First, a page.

2017 tractor sales could surpass 6 000 units

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Despite the softening of South Africa’s agricultural machinery sales last month, national tractor sales for 2017 could top the 5 855 units of 2016, and even exceed 6 000 units, according to a statement by the South African Agricultural Machinery Association (SAAMA).

2017 tractor sales could surpass 6 000 units

SAAMA reported that September 2017 tractor sales of 552 units were 11,4% down on the 623 units sold in September last year.

Despite this, year-to-date September 2017 tractor sales of 4 675 units were 4,2% up on the 4 486 units sold over 2016’s corresponding period.

Similarly, while the four combine harvesters sold in September 2017 were 60% down on the 10 units sold in September last year, year-to-date September 2017 sales of 160 units were 8,1% above the 148 units sold for the year-to-date September 2016.

SAAMA chairperson, Lucas Groenewald, said that with the national maize estimate for the 2016/2017 summer revised upwards again to an all-time record of 16,7 million tons, maize prices were under further pressure.

“Farmers are quite cautious about buying new equipment ahead of the [201720/18] summer cropping season. Equipment sales for the rest of the 2017 calendar year will largely depend on how the summer rainfall season develops,” he said.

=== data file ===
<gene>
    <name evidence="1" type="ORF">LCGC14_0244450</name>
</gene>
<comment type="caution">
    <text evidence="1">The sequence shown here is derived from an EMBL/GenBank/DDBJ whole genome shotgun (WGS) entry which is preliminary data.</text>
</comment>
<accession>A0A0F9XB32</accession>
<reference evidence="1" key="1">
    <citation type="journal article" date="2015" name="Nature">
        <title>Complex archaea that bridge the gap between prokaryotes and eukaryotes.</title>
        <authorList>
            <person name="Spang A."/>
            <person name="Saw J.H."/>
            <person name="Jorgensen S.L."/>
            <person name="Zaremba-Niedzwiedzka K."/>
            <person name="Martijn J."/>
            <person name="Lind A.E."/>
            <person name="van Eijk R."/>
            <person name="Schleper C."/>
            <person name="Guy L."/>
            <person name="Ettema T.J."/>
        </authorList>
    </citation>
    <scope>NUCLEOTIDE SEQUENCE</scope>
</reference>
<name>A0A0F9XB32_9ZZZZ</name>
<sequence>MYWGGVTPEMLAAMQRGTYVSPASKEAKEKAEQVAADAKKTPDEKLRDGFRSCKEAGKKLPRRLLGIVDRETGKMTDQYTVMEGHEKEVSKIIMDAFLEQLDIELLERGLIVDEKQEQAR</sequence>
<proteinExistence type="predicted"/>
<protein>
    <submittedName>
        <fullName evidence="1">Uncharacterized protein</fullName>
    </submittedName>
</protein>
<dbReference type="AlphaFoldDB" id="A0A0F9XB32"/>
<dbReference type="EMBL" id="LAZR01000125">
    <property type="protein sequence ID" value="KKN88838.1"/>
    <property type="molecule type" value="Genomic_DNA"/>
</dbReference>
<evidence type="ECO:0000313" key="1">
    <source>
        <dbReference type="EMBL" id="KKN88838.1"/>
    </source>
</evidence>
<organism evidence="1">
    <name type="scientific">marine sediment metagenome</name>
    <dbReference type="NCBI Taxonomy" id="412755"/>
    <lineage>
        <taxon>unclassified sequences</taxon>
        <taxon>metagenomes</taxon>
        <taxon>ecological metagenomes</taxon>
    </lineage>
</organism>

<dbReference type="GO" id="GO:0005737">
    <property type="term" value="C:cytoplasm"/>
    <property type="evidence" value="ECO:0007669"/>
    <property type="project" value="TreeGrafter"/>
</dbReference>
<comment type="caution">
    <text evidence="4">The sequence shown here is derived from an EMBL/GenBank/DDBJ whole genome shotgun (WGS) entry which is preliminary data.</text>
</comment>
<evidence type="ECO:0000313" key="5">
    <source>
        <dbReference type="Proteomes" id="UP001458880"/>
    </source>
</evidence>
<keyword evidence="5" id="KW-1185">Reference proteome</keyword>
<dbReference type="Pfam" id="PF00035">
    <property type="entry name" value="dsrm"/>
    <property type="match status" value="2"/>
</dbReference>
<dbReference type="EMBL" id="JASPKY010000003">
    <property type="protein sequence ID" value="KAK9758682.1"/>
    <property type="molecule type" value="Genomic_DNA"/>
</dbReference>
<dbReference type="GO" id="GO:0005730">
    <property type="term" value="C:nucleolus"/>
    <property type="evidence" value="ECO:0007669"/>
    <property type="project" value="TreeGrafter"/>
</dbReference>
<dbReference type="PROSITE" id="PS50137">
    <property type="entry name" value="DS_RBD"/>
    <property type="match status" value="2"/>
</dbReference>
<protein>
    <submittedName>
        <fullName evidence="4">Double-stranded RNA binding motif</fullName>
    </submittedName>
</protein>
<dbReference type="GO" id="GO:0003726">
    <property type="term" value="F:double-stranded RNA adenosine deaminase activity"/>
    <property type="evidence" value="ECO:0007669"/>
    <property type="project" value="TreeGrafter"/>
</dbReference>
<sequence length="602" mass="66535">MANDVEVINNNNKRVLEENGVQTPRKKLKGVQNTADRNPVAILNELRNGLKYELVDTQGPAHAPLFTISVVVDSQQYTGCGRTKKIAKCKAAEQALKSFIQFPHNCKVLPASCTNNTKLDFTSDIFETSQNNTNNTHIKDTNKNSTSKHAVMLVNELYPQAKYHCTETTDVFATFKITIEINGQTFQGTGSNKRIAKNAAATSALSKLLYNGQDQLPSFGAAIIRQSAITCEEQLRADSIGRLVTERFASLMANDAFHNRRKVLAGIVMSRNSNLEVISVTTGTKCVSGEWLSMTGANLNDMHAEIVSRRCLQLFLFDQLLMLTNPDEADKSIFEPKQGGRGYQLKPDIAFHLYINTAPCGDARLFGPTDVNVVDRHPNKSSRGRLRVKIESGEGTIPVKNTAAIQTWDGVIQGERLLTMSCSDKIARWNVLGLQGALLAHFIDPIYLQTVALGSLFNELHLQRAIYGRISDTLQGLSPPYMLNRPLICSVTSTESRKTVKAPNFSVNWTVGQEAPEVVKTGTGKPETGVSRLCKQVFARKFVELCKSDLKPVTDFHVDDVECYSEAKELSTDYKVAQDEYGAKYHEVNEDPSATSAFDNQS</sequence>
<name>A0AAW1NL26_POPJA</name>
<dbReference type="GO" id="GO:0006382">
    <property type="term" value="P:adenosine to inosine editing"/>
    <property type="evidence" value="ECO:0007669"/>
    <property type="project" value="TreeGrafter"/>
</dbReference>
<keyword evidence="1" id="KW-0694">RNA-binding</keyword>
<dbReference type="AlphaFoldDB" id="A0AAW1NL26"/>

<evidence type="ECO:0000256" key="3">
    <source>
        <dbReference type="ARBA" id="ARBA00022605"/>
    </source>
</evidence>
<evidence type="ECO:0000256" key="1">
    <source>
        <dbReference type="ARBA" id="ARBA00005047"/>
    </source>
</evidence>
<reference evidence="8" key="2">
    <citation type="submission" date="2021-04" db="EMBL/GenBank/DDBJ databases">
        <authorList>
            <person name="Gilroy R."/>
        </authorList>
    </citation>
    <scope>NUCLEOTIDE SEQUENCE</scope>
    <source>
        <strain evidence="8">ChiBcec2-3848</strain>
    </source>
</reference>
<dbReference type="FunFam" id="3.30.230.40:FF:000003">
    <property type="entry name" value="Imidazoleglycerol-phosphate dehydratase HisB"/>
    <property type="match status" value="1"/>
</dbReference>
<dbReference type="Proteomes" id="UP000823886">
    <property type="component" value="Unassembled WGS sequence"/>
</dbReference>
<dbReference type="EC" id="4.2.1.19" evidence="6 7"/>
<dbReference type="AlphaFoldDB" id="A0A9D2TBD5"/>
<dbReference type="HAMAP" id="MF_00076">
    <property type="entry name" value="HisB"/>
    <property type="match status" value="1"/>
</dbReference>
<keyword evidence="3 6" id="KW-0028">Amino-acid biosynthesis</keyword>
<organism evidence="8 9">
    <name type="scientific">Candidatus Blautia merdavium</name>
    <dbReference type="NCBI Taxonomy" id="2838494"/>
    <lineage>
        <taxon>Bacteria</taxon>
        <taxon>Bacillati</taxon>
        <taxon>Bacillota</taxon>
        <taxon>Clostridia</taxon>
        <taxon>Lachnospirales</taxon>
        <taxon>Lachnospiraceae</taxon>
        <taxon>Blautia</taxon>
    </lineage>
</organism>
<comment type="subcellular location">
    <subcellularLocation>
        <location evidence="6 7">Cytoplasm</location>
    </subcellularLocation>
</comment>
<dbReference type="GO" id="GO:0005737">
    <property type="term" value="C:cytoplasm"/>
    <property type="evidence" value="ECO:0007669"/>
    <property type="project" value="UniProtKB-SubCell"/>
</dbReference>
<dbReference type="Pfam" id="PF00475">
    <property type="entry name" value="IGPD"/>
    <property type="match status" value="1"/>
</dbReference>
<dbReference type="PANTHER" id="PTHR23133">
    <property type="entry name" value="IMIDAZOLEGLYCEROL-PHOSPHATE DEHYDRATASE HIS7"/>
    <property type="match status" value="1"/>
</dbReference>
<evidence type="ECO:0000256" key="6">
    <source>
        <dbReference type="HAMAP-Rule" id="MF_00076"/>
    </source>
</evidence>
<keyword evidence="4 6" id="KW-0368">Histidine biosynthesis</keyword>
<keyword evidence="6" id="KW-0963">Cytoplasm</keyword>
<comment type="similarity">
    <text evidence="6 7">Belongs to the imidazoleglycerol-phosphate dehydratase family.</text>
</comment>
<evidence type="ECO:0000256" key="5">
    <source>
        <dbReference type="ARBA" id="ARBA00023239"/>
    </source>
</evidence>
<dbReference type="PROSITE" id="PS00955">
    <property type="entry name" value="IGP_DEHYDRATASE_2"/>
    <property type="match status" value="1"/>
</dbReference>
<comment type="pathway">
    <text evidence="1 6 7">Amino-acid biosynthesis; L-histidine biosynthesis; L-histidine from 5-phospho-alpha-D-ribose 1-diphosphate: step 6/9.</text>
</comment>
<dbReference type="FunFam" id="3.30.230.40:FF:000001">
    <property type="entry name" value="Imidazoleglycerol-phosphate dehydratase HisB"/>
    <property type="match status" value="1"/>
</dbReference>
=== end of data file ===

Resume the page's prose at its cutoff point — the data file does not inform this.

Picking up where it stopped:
Wandile Sihlobo. head of agribusiness research at Agbiz, said that data from the past few months had shown that most SA farmers had already purchased new agricultural machinery for the 2017/2018 summer production season, which began this month in the country’s summer rainfall areas. The fall in September 2017 tractor sales was therefore no surprise.

“We believe that this declining trend in tractor sales could prevail in the near-term as the production season progresses,” he said.

Sihlobo added, however, that the scale of the drop in September 2017’s combine harvester sales had been surprising.

“This could be linked to the fact that the winter production areas are still far away from harvesting and the winter crop is not in good shape due to persistent [drought] in the Western Cape,” he said.

He added that South Africa’s combine harvester sales could remain weak in the short term, but possibly gain slight momentum towards the end of the year when the 2017 winter crop harvesting period commenced.